Degenkolb takes high speed Paris-Roubaix.
You have to feel very sorry for the other six riders in the winning break at Paris-Roubaix.
They’d all done a fantastic job in the race, avoiding crashes, riding smart, keeping up front, making or following the right moves.
Zdenek Stybar, Greg Van Avermaet, Lars Boom, Martin Elmiger and Jens Keukeleire — we salute you, well done, chapeau, you were fucked anyway.
They all knew that the other guy in the break, Milan-San Remo winner John Degenkolb, was by far the fastest man in the group and an almost sure winner in a sprint finish in the famed velodrome.
They might beat him to the showers at Roubaix but there was no way they were beating him to the finish line. After fighting their way over 27 sectors of cobblestones, they were doomed to defeat by the German fast-man.
It wasn’t even close. The look on Boom’s face as he rolled across the line said it all. Resignation, a sense of futility, eyes downcast, spirits lower. Van Avermaet was in tears, knowing he’d come so close once again — with perennial contenders Tom Boonen and Fabian Cancellara out of the race. How many chances will Van Avermaet get like that in his career?
Bradley Wiggins, who the Sporza commentators kept calling Mr. Cool and Fairyland, made his one beautiful surge and then was not seen again. Peter Sagan didn’t crack but his derailleur had troubles and his owner Oleg Tinkov had steam coming out of his ears.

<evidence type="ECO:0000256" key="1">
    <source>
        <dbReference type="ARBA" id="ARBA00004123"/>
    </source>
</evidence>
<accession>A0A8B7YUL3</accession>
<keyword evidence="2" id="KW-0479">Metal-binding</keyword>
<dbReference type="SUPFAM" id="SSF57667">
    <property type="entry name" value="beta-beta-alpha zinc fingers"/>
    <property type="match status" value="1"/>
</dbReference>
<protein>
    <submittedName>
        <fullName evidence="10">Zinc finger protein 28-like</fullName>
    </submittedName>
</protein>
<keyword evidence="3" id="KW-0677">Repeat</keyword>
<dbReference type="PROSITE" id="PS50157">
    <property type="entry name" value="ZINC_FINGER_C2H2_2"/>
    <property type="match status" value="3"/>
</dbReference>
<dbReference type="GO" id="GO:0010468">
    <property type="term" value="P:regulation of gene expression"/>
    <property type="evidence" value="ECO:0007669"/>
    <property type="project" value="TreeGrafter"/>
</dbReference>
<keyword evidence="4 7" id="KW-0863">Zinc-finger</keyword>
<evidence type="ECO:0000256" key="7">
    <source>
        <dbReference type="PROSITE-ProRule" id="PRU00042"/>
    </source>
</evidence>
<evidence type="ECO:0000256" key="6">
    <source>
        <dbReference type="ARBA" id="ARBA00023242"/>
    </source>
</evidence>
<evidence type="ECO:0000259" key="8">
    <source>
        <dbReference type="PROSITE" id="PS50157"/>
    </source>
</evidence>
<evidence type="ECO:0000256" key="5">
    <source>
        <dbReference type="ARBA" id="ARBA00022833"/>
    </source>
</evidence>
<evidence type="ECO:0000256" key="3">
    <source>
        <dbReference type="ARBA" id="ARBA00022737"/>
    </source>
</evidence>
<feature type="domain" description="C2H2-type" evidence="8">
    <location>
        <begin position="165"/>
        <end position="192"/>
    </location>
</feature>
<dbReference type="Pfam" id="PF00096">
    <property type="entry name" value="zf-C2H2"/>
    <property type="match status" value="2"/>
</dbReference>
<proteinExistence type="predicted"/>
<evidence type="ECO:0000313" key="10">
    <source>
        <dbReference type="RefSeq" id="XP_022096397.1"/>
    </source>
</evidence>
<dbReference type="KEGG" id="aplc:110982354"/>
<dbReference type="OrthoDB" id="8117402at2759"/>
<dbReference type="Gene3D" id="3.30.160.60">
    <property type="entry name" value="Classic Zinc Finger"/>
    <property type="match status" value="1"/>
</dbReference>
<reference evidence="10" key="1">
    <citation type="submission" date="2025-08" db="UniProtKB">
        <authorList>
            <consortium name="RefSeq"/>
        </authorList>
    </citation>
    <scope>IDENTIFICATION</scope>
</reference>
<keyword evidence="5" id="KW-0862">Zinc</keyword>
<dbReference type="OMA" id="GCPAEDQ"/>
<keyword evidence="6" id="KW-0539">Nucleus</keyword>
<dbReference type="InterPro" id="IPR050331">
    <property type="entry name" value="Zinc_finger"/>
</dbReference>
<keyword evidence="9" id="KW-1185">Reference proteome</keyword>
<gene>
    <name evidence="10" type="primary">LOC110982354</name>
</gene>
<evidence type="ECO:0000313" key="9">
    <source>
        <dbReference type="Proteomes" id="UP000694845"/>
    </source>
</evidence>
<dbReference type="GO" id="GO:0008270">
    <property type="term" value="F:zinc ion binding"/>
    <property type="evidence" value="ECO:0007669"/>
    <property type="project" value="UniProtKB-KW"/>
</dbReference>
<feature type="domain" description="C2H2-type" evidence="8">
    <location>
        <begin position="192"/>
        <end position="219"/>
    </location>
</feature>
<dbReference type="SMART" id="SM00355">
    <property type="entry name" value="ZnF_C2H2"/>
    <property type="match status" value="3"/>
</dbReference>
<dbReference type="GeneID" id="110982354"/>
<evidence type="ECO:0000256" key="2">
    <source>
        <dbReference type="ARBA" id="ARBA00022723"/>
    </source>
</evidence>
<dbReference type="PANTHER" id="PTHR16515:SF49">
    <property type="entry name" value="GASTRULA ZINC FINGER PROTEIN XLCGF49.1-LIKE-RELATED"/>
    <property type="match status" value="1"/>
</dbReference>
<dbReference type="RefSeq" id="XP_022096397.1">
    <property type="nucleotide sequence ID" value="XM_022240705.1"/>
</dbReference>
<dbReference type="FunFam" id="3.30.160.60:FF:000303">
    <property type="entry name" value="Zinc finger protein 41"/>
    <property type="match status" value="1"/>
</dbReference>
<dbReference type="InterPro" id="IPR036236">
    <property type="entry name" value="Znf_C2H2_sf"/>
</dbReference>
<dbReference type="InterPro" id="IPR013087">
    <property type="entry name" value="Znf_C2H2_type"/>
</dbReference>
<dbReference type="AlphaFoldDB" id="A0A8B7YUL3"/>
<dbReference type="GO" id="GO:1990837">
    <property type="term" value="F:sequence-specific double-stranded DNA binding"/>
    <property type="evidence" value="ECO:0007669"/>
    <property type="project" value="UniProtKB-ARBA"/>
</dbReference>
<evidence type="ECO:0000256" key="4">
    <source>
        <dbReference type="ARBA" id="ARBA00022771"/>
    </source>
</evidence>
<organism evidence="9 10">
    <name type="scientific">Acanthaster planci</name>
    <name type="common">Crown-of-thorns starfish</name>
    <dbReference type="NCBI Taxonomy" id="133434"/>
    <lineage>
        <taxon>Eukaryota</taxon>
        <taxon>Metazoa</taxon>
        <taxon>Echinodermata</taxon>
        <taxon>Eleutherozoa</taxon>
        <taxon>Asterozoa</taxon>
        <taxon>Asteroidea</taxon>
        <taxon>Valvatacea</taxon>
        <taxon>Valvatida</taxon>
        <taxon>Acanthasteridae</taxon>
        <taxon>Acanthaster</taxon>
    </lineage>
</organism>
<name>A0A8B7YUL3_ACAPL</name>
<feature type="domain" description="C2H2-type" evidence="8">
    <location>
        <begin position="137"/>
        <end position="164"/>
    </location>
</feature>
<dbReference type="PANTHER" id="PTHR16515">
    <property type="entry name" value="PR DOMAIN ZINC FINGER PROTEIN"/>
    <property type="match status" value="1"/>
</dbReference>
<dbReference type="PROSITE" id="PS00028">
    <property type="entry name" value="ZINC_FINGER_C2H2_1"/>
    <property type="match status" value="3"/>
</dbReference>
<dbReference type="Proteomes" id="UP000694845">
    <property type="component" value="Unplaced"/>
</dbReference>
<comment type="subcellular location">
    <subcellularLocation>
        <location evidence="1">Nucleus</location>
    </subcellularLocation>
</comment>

Meanwhile Sep Vanmarcke rode a curious race, often near the front but not when the race exploded for good. Bad luck and flat tires or he has contracted the same malady that seems to inflict Sagan. Filippo Pozzato? Need we say more? The man continues to reinvent the word invisible. Niki Terpstra, oddly out of sorts and big gun Kristoff not up to par.
With Sagan and Kristoff out of the picture, the only fast-man to fear was Degenkolb. Nobody had any idea how to get rid of him and so on they rode, knowing the inevitable. There was no race controversy, no disagreements on who was the strongest man or second guessing strategy.
They all agreed the right man won Paris-Roubaix. A sprinter with two new monuments to his name. You won’t get an augment from Zdenek Stybar, Greg Van Avermaet, Lars Boom, Martin Elmiger and Jens Keukeleire. They saw that coming very fast.